Hegel’s Phenomenology of Spirit (1807)
“For this consciousness has been fearful, not of this or that particular thing or just at odd moments, but its whole being has been seized with dread; for it has experienced the fear of death, the absolute Lord. In that experience it has been quite unmanned, has trembled in every fiber of its being, and everything solid and stable has been shaken to its foundations. But this pure universal movement, the absolute melting-away of everything stable is the simple, essential nature of self- consciousness, absolute negativity, pure being-for-self, which consequently is implicit in this consciousness. The moment of pure being-for-self is also explicit for the bondsman for in the lord it exists for him as his object. Furthermore, his consciousness is not this dissolution of everything stable merely in principle; in his service he actually brings this about. Through his service he rids himself of his attachment to natural existence in every single detail; and gets rid of it by working on it.”
There is a progression of the mind from sensory perception, to understanding, and then reason, consummated in the German state as Geist. The mechanism is the Dialectic with Freedom in the bureaucratic state its highest manifestation as revealed by codified laws.
Hegel had a philosophy of language that revealed the stages of consciousness in both individuals and cultures.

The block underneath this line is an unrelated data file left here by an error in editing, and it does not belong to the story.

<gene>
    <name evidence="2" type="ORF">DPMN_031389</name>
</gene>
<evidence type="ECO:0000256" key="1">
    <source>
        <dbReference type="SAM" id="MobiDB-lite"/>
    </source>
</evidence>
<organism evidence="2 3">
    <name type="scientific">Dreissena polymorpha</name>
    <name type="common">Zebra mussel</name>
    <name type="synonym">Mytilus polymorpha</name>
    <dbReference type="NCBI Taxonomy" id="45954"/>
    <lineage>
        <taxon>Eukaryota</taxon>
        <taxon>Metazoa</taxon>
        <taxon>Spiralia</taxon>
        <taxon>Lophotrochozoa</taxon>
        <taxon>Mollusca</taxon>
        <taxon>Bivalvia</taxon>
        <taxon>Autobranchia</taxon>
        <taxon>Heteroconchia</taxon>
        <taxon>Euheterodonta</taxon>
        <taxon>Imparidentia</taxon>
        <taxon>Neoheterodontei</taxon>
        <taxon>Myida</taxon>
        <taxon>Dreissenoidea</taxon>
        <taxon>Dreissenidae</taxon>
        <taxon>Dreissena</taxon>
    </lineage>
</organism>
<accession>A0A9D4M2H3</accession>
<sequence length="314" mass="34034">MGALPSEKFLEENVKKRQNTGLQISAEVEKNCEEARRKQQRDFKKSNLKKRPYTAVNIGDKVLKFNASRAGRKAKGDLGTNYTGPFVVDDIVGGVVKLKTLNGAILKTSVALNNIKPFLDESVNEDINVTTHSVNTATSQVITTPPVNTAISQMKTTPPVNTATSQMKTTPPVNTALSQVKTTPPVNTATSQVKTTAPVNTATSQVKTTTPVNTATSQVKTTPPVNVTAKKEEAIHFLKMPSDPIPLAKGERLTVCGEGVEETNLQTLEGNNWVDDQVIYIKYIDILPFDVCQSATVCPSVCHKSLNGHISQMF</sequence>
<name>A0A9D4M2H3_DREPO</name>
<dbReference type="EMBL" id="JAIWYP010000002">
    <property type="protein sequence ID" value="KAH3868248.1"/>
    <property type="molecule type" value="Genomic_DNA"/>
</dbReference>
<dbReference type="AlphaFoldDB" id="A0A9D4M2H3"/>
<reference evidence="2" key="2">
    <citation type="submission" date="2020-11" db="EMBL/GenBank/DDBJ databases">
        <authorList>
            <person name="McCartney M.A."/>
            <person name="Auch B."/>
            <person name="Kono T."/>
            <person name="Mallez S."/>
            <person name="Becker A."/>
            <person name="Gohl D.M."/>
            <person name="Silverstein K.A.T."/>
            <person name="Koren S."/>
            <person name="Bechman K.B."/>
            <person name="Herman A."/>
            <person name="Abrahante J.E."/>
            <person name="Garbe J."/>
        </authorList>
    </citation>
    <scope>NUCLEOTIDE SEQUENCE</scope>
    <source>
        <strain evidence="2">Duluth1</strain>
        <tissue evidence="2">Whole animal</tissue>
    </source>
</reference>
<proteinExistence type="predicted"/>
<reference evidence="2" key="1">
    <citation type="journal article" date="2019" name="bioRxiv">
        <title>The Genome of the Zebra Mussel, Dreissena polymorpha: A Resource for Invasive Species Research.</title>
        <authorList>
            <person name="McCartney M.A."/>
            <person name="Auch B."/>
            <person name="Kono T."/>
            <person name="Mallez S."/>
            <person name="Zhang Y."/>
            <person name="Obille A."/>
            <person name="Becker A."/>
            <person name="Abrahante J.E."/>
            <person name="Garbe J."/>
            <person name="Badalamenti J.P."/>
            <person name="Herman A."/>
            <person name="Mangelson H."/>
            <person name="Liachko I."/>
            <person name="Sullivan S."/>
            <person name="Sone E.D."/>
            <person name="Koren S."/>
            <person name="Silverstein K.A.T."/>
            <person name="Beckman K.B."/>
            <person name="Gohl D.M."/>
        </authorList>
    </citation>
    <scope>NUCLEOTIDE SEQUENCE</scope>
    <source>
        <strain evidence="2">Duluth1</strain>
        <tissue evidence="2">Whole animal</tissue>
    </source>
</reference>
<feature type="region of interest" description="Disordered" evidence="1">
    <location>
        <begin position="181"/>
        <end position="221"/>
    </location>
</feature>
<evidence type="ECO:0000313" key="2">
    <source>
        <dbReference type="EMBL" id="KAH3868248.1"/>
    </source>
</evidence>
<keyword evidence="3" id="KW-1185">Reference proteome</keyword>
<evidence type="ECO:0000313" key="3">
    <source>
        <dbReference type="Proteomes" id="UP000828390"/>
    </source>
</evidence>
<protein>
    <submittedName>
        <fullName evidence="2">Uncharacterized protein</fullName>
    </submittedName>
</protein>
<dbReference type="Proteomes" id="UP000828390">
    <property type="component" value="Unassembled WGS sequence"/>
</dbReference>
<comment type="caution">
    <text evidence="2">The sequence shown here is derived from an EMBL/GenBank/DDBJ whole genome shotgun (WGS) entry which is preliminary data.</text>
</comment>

The Dialectic in his philosophy of consciousness in its development works with a thesis, antithesis, and then synthesis. The Unhappy Consciousness is pathological until freedom removes its constraints. The consciousness is “for itself and in itself,” which means that an individual entity or collectivity must have self-awareness while history unfolds ineluctably towards its end.
A problem in Hegel is the objectification of the Other in the master/slave relation, evidenced in alienation from the Spirit. The individual achieves freedom through the activity of work. How can we know the other? Through work, there comes about a state of mutual recognition and reciprocity. There might be moments when historic actors kill the hostile Other to win freedom. There is a celebration of Bastille Day and the Declaration of the Rights of Man and Citizen (1791, which has a universal application
Historicism works in Hegel’s logic of history where the forces in the conflict among cultures culminate in the Absolute, which is the universe of freedom where contradiction in the contingency of existence reconciles itself to the ideals of emancipation. The Absolute is the Reschtsstaat, which is the rule of law in the civil service in an era where modern Germany is emerging under Napoleonic domination. Germany becomes “great” as it rids itself of the tyrant and expands beyond its borders, fashioned during the Middle Ages, because it embodies Geist and virtue and is not corrupt like the French occupiers.